There has been a great deal of reporting on the federal funds rate, inflation, and the Consumer Price Index (CPI). In short, they are all related in that the mandate for the Federal Reserve Bank is to optimize employment while keeping inflation at bay. As you remember, the new chief of the Federal Reserve Powell entered his job thinking the opposite, suggesting that there would be up to four increases in the Federal Reserve rate during 2019. After both economists and President Trump accused Powell of overreacting, and thus dampening growth, the Fed responded with a more reasoned speech indicating rises in rates were not likely, and that an inflation rate of 2.3% did not warrant a rate increase.
It has been pretty well established that reducing rates “juices” the economy, and with the 2020 election coming up, many would certainly be in favor of this. Since Federal Reserve Chair Powell has indicated that any change in rates would be “data dependent”, it is useful to see what data he is talking about. Generally speaking, inflation and deflation are measured by the CPI, although there are other alternative methods as well as significant controversy over how and why this is done. Economists will argue about this in ways that most of us don’t understand. I’ll give you the basics, since any changes in Federal Funds rates will certainly impact real estate, the primary reason for writing about this at all.
First, there are eight major groups of the Consumer Price Index, including housing, food and beverage, medical care, education and communication, transportation, clothing, recreation and other goods. Each of these categories is weighted, based on importance with regard to the cost of living, and the CPI is established based on a weighted formula. Currently, inflation is running approximately 2.3%. The question you might ask is, if some costs such as housing and education, are so clearly in the news as unaffordable, with more than significant inflation than 2.3% per year, how is such a low CPI possible?
This is where it gets very complicated. Taking the housing example, while housing is theoretically included, it is measured more on rental costs, rather than on actual pricing of housing. The logic behind the decision not to include real estate prices is that they are not purely the price of something currently consumed. They contain both the value of current housing consumption, but also the capitalized value of future housing consumption. As such, including house prices would make CPI a combination of consumption at different times and therefore unsuitable as a measure at a single point. Confusing enough? As a result, rents are included in CPI as they are consumed in the current period. Most would say that, if house prices were included in CPI, we would definitely have a higher inflation rate, and thus the correct action might be to increase the prime rate, resulting in increased mortgage rates, which would dampen house purchases and pricing.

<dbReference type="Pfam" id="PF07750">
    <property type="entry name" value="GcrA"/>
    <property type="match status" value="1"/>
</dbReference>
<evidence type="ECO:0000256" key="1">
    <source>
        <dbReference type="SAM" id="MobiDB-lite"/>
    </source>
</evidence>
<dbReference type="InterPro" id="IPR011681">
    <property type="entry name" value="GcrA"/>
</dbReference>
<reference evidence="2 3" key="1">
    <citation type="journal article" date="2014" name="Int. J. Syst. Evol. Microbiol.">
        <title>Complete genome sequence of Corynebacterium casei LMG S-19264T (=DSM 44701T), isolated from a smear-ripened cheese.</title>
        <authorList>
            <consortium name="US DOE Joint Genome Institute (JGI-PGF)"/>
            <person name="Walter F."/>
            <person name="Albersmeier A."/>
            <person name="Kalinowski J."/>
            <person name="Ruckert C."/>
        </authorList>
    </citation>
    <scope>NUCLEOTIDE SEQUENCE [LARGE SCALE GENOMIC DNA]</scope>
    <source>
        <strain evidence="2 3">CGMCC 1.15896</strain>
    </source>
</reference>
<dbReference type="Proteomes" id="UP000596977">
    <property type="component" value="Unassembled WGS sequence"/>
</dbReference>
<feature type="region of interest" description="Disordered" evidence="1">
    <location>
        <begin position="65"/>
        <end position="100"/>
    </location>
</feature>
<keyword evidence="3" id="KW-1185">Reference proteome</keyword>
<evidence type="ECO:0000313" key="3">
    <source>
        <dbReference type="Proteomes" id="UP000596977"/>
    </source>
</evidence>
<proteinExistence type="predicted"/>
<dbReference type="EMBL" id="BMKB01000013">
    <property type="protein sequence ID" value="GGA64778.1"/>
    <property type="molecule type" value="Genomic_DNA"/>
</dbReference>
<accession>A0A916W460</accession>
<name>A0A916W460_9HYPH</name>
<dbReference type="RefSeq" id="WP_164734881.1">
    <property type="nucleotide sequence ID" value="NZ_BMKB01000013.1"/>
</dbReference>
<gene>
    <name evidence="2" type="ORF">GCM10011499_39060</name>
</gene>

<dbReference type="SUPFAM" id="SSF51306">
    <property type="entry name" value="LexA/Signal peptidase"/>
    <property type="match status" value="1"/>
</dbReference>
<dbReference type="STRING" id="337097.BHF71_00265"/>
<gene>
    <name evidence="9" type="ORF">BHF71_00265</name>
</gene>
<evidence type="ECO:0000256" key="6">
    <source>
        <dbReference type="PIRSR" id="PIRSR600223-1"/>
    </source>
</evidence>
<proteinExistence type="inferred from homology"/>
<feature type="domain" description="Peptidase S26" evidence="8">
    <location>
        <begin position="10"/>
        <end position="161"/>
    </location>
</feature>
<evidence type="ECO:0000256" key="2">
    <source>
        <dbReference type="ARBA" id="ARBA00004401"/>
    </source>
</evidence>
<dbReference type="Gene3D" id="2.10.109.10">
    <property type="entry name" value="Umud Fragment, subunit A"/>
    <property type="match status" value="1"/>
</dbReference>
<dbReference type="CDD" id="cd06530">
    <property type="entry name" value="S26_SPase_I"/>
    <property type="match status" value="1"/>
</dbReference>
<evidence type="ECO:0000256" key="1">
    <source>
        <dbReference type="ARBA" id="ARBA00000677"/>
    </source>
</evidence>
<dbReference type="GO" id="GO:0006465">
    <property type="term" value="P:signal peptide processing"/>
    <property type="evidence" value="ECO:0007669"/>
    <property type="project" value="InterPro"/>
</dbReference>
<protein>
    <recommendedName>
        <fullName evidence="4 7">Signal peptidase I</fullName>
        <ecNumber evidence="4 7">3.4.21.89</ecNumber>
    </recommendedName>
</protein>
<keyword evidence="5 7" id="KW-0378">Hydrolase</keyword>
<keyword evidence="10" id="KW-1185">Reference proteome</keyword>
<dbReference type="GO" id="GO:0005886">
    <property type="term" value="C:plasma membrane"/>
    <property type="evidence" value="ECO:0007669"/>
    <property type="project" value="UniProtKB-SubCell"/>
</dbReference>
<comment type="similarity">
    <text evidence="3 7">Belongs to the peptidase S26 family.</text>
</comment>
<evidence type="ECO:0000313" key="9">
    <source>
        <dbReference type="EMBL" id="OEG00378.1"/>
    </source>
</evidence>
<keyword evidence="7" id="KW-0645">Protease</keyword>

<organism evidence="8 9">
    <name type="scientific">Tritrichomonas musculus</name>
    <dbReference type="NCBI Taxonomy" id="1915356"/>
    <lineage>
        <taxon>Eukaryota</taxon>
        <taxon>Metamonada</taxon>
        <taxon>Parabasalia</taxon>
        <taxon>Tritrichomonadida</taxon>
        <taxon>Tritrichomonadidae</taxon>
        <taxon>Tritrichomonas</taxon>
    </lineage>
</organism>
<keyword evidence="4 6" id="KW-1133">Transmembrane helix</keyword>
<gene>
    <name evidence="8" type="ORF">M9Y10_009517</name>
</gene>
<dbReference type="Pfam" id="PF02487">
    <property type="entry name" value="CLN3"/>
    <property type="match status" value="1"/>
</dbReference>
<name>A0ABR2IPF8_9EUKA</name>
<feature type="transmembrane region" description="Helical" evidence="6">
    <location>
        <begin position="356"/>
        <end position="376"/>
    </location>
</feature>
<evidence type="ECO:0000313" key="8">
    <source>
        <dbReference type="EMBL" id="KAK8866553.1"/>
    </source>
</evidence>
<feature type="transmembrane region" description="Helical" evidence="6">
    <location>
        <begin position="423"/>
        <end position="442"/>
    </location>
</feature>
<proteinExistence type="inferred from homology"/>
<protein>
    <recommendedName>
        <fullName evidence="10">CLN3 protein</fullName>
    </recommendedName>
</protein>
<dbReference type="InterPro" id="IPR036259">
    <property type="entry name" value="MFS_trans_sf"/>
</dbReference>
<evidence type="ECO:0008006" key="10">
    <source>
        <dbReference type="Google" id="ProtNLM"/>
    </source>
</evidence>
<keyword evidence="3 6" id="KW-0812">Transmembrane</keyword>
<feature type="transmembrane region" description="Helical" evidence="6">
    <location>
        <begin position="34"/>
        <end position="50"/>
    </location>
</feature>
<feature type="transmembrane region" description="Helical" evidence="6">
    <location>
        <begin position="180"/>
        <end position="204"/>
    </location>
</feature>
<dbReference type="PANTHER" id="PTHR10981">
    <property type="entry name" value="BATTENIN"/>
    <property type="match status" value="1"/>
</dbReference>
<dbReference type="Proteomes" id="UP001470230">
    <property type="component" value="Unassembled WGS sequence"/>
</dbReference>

Conceptually, in our everyday living, it seems that the costs of housing, education, and some of the other categories are increasing beyond the rate of our salary growth. Yet, the Fed is able to say that there is minimal inflation, and therefore flat interest rates or even decreases are still needed to maintain a strong economy. Clearly this is great for real estate, and has fueled a ten year plus growth in production and value. Yes, it may have also fueled a bubble. A bubble may lose some air, or even pop, leading to oversupply combined with weakening demand, and thus flattening or decreasing prices. While this may be good as a societal by-product, it may leave some of us real estaters in a difficult position. So far, things still seem to be in balance. Let’s hope the Fed makes appropriate decisions to keep it that way.
Daniel Calano, CRE, is the managing partner and principal of Prospectus, LLC, Cambridge, Mass.